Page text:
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United States Department of Agriculture

Agricultural Research Service

Title: Congenital Polycystic Kidney in a White-Tailed Deer (Odocoileus Virginianus)

Authors
item Palmer, Mitchell
item Carpenter, J - IOWA STATE UNIV

Submitted to: Journal of Veterinary Diagnostic Investigation
Publication Type: Peer Reviewed Journal
Publication Acceptance Date: January 12, 2004
Publication Date: September 20, 2004
Citation: Palmer, M.V., Carpenter, J. 2004. Congenital polycystic kidney in a white-tailed deer (odocoileus virginianus). Journal of Veterinary Diagnostic Investigation. 16(5):475-477.

Interpretive Summary: Renal cystic diseases comprise a heterogenous group of hereditary, developmental and acquired disorders. In man, polycystic kidney disease (PKD) is a significant cause of morbidity and mortality, being more common than sickle cell anemia, cystic fibrosis, Huntington's chorea and hemophilia. Polycystic kidney disease is characterized by progressive enlargement of the kidneys due to numerous expansile cysts and ultimately leads to renal failure. In humans, PKD is heritable and recognized in at least 2 genetically distinguishable forms; infantile or autosomal recessive PKD (ARPKD) and adult or autosomal dominant PKD (ADPKD). Here we describe polycystic kidney and liver disease in a stillborn white-tailed deer (Odocoileus virginianus) fawn. The presentation and morphology of this case are most similar to autosomal recessive polycystic disease in humans.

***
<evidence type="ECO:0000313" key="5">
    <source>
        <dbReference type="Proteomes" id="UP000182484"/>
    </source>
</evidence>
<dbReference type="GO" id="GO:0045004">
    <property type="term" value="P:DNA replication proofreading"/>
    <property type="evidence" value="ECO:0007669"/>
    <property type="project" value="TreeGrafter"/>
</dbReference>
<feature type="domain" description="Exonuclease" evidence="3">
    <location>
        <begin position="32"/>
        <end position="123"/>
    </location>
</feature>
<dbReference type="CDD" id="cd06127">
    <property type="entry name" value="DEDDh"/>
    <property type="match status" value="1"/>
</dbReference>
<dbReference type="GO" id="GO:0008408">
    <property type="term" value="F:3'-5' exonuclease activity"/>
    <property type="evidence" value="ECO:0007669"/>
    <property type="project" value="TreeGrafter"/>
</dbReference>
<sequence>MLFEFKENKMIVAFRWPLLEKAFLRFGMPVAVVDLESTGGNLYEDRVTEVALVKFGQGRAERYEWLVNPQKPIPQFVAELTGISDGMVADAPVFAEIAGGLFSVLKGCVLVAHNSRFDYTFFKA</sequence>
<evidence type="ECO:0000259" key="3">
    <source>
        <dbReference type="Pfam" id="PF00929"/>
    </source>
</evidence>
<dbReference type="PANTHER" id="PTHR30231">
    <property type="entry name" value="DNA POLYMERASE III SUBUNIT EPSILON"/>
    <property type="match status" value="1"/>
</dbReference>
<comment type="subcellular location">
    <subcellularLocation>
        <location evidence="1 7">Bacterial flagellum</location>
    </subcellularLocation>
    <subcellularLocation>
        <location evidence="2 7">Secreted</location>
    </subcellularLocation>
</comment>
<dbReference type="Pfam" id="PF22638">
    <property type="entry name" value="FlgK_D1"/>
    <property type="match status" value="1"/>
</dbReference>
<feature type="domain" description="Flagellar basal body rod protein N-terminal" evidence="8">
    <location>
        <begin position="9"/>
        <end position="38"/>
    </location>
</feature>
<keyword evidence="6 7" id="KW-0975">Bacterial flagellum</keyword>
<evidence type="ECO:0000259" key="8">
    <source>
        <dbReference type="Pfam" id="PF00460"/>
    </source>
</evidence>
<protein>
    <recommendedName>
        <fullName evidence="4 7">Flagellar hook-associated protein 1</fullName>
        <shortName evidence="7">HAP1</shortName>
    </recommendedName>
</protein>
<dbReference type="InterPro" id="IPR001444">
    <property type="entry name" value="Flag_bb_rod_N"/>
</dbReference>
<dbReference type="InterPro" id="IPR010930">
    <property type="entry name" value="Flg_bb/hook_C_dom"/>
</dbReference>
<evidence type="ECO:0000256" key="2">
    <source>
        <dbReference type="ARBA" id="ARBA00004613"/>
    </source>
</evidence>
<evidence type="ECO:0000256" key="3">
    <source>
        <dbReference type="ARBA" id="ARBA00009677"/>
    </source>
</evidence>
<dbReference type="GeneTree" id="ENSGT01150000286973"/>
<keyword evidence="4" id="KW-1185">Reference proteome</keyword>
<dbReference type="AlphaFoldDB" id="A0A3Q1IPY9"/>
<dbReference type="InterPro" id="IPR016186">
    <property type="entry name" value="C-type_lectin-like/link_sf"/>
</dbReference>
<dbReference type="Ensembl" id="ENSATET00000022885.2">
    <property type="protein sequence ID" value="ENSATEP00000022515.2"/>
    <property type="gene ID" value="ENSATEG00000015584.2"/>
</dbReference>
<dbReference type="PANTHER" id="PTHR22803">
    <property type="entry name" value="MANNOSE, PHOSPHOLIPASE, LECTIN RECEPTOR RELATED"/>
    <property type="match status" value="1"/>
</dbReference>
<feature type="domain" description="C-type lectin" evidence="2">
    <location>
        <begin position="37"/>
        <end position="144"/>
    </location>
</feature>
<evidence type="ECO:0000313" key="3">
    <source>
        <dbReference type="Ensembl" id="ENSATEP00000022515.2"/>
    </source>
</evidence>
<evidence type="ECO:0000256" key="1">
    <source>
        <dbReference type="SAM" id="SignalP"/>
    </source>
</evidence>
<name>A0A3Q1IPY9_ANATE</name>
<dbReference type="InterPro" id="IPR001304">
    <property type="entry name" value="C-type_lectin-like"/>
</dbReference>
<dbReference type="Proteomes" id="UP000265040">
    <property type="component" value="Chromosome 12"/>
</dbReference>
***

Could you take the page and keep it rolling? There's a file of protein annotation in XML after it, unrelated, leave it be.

Technical Abstract: Polycystic kidney and liver disease was seen in a stillborn white-tailed deer (Odocoileus virginianus) fawn. Bilaterally enlarged kidneys were characterized by severe dilatation of all renal tubules. Glomeruli were reduced in number, small and located within a dilated Bowman's capsule. The liver was characterized by marked periportal fibrosis, biliary hyperplasia and bile duct ectasia with dilated ducts containing inspissated bile. The presentation and morphology of this case are most similar to autosomal recessive polycystic disease in humans.

Last Modified: 7/28/2014
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